Emergency protocol gains converts
- By Alice Lipowicz
- Dec 12, 2005
The Common Alerting Protocol, an XML standard for sending warning messages over many different types of networks, has picked up high-profile users since it debuted in 2004.
Developed by industry and public agencies and adopted by the Homeland Security Department, it is now being used by the National Weather Service, U.S. Geological Survey and the Centers for Disease Control and Prevention's Public Health Information Network. The Organization for the Advancement of Structured Information Standards approved the latest version of CAP Nov. 30 with geographic, imaging and audio information, encryption and language capabilities.New look at geospatial analysis
Much is happening to combine geospatial IT with real-time sensor and video inputs and flow modeling software for new tools for homeland security decision-making.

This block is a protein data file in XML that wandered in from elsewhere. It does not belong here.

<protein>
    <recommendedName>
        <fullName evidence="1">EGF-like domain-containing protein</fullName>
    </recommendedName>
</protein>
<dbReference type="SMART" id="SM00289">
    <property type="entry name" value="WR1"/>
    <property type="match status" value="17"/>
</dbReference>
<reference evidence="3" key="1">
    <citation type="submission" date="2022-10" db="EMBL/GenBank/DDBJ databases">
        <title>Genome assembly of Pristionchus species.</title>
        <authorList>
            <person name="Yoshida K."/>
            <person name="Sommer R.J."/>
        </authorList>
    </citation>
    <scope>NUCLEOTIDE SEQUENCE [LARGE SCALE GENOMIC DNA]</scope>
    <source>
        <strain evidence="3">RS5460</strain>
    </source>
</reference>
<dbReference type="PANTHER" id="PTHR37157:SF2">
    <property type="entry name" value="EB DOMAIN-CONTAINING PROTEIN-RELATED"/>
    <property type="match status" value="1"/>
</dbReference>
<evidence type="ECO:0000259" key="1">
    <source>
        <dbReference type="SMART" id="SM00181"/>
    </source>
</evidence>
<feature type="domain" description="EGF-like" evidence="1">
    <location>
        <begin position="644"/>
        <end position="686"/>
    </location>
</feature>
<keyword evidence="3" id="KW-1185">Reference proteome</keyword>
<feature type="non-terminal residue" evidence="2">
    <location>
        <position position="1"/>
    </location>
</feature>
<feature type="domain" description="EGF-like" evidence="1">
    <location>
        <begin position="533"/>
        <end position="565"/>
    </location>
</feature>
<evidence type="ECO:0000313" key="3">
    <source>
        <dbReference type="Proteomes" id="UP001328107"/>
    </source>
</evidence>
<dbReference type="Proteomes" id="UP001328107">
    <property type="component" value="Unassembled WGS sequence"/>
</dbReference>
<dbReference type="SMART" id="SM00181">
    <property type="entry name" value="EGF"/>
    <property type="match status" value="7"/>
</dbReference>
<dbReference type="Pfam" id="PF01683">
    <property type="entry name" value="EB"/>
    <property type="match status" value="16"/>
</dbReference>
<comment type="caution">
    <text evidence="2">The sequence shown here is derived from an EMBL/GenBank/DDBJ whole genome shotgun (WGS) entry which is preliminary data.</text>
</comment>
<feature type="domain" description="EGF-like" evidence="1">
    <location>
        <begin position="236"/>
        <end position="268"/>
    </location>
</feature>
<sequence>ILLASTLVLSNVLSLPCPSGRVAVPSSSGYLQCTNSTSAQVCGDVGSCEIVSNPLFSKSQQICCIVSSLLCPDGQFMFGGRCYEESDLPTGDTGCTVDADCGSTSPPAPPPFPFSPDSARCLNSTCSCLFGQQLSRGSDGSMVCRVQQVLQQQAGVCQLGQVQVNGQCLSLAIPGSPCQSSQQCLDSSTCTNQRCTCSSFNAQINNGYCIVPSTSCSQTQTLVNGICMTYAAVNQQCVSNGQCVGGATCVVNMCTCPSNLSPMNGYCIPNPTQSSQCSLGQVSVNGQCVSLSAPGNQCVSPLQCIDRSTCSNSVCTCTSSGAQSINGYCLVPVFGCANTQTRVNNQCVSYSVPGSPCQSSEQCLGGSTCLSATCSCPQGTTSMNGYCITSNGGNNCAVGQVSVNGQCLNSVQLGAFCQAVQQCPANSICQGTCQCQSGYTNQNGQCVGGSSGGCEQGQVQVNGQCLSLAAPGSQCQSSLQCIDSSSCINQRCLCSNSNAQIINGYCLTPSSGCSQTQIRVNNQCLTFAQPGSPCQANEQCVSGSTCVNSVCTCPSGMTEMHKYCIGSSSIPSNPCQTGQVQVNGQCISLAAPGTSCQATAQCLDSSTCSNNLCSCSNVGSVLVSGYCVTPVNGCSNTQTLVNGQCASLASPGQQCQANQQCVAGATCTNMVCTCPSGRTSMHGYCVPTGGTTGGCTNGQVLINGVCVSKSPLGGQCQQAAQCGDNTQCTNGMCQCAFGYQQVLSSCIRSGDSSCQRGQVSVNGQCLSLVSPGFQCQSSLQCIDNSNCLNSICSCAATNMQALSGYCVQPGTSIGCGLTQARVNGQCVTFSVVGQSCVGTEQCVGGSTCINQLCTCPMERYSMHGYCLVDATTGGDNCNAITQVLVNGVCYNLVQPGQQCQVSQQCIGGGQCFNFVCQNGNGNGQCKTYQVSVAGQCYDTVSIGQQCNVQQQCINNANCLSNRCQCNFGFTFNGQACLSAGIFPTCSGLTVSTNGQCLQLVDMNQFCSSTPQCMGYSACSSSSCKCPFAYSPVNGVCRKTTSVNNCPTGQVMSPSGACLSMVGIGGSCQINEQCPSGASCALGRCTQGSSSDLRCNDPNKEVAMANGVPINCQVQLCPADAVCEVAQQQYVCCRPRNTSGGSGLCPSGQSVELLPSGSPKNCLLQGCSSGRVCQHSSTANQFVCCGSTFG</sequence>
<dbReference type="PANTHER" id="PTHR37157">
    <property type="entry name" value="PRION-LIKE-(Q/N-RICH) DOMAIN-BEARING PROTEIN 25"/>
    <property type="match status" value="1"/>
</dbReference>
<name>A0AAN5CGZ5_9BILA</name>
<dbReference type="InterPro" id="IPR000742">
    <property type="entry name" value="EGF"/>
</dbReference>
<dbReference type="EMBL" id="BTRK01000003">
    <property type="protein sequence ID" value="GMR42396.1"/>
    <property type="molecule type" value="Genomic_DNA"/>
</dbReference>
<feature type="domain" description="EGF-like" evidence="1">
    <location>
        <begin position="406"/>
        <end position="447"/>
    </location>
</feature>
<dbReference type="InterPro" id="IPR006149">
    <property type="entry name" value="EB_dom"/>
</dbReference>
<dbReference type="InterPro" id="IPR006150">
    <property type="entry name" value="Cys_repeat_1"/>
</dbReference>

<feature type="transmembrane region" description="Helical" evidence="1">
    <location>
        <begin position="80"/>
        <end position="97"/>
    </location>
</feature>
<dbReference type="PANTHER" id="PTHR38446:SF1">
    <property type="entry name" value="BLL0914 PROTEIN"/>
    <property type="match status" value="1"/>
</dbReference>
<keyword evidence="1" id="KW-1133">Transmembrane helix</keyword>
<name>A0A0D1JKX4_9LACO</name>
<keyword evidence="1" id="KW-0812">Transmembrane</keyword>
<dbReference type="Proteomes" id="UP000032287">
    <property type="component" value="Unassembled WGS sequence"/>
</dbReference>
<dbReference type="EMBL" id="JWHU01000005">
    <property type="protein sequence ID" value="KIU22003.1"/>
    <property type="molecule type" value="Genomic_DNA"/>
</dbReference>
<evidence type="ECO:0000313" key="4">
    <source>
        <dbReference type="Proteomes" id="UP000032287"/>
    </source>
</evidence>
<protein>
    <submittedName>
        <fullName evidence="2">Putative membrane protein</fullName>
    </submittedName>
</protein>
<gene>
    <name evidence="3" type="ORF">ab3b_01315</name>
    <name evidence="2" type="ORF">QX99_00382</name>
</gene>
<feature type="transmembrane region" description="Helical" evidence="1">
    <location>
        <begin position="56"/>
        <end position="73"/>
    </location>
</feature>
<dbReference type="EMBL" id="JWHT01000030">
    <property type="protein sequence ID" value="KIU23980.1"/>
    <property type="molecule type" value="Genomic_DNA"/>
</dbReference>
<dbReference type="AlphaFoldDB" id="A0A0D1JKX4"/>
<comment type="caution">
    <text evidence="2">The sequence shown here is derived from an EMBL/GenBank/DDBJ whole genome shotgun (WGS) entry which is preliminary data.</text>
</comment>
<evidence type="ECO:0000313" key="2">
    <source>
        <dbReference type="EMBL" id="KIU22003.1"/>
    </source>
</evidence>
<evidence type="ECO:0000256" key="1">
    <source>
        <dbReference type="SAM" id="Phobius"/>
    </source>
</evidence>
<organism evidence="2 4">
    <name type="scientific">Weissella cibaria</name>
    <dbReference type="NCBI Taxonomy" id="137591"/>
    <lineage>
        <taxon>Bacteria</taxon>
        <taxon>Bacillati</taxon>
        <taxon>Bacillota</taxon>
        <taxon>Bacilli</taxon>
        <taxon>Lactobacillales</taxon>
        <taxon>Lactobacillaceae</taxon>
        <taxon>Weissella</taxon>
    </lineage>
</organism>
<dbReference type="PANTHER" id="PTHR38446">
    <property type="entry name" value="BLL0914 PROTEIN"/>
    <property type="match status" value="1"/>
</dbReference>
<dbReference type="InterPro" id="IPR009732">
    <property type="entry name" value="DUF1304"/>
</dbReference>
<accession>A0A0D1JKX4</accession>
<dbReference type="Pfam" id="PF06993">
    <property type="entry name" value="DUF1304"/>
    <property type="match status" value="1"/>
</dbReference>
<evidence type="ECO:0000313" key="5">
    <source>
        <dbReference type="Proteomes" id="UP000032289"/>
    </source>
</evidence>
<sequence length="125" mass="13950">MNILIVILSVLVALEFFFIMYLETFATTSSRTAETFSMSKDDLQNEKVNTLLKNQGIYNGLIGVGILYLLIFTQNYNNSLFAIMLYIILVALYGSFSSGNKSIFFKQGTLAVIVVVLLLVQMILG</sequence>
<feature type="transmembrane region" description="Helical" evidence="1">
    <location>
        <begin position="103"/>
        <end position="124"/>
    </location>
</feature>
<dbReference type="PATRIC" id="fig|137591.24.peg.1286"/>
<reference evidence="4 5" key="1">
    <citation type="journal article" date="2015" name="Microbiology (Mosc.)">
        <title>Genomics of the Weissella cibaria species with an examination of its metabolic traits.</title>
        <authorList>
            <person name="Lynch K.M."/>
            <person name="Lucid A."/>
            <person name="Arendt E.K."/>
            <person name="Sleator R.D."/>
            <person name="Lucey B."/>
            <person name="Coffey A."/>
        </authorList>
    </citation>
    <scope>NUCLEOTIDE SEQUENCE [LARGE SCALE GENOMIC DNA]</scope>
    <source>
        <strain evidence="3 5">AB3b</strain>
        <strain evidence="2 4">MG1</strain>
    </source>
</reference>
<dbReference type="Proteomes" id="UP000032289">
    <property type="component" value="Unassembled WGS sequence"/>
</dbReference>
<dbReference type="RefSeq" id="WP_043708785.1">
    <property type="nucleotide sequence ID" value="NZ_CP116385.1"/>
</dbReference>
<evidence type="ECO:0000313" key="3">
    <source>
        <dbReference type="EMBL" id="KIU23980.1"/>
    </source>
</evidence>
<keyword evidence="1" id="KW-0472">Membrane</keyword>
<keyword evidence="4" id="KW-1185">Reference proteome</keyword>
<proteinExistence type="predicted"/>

Geographic information is expected to be combined with video and possibly incident command systems in DHS' Secure Border Initiative border surveillance system.
Separately, the American Water Works Association's December newsletter touts an IT product called Geospatial Time-Series Management, combining geographic data with "anything that moves or changes through time," presumably to detect disaster needs and system anomalies more quickly. On the public health front, syndromic surveillance (www.syndromic.org) identifies geographic clusters of activity as an early warning of a possible epidemic.Push for net-centric border control
DHS Secretary Michael Chertoff's new Secure Border Initiative does not go far enough to make a coherent enterprise out of border control, James Jay Carafano, senior fellow at the Heritage Foundation, wrote Nov. 28. Carafano urges a network-centric approach to make available to decision makers all system knowledge.
An example Carafano cites is creating a "person-centric" immigration IT system that brings all data together based on an identifiable individual. The 30 immigration-related databases are organized by type of application, not by person, he wrote.
Alice Lipowicz is a staff writer covering government 2.0, homeland security and other IT policies for Federal Computer Week.